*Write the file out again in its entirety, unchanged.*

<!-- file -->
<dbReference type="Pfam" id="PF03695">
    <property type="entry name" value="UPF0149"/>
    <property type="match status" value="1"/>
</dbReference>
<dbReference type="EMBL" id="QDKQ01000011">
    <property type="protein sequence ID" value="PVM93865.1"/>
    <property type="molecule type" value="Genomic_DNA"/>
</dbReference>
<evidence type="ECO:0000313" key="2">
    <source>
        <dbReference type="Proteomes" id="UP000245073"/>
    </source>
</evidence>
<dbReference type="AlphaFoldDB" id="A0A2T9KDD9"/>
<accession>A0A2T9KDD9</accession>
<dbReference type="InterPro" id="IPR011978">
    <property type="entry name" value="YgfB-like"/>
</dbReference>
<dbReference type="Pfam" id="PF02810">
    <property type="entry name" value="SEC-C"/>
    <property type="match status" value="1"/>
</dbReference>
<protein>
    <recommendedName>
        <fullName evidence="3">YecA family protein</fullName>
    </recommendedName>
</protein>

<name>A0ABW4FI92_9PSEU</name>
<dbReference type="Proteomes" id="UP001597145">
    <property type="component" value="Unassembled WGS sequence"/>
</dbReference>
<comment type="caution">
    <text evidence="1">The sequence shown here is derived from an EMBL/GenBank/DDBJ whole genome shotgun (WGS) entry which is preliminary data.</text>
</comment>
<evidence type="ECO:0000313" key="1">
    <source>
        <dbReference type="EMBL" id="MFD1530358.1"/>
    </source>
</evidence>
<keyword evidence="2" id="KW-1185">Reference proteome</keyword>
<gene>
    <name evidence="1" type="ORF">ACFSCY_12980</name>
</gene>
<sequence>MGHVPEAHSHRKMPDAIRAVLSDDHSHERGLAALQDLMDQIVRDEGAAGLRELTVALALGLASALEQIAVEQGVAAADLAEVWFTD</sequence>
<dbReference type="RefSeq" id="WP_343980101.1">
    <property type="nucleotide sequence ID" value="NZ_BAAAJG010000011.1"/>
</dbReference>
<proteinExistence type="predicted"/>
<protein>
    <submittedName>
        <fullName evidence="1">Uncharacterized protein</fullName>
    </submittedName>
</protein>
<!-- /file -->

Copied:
<dbReference type="Pfam" id="PF03695">
    <property type="entry name" value="UPF0149"/>
    <property type="match status" value="1"/>
</dbReference>
<dbReference type="EMBL" id="QDKQ01000011">
    <property type="protein sequence ID" value="PVM93865.1"/>
    <property type="molecule type" value="Genomic_DNA"/>
</dbReference>
<evidence type="ECO:0000313" key="2">
    <source>
        <dbReference type="Proteomes" id="UP000245073"/>
    </source>
</evidence>
<dbReference type="AlphaFoldDB" id="A0A2T9KDD9"/>
<accession>A0A2T9KDD9</accession>
<dbReference type="InterPro" id="IPR011978">
    <property type="entry name" value="YgfB-like"/>
</dbReference>
<dbReference type="Pfam" id="PF02810">
    <property type="entry name" value="SEC-C"/>
    <property type="match status" value="1"/>
</dbReference>
<protein>
    <recommendedName>
        <fullName evidence="3">YecA family protein</fullName>
    </recommendedName>
</protein>

<name>A0ABW4FI92_9PSEU</name>
<dbReference type="Proteomes" id="UP001597145">
    <property type="component" value="Unassembled WGS sequence"/>
</dbReference>
<comment type="caution">
    <text evidence="1">The sequence shown here is derived from an EMBL/GenBank/DDBJ whole genome shotgun (WGS) entry which is preliminary data.</text>
</comment>
<evidence type="ECO:0000313" key="1">
    <source>
        <dbReference type="EMBL" id="MFD1530358.1"/>
    </source>
</evidence>
<keyword evidence="2" id="KW-1185">Reference proteome</keyword>
<gene>
    <name evidence="1" type="ORF">ACFSCY_12980</name>
</gene>
<sequence>MGHVPEAHSHRKMPDAIRAVLSDDHSHERGLAALQDLMDQIVRDEGAAGLRELTVALALGLASALEQIAVEQGVAAADLAEVWFTD</sequence>
<dbReference type="RefSeq" id="WP_343980101.1">
    <property type="nucleotide sequence ID" value="NZ_BAAAJG010000011.1"/>
</dbReference>
<proteinExistence type="predicted"/>
<protein>
    <submittedName>
        <fullName evidence="1">Uncharacterized protein</fullName>
    </submittedName>
</protein>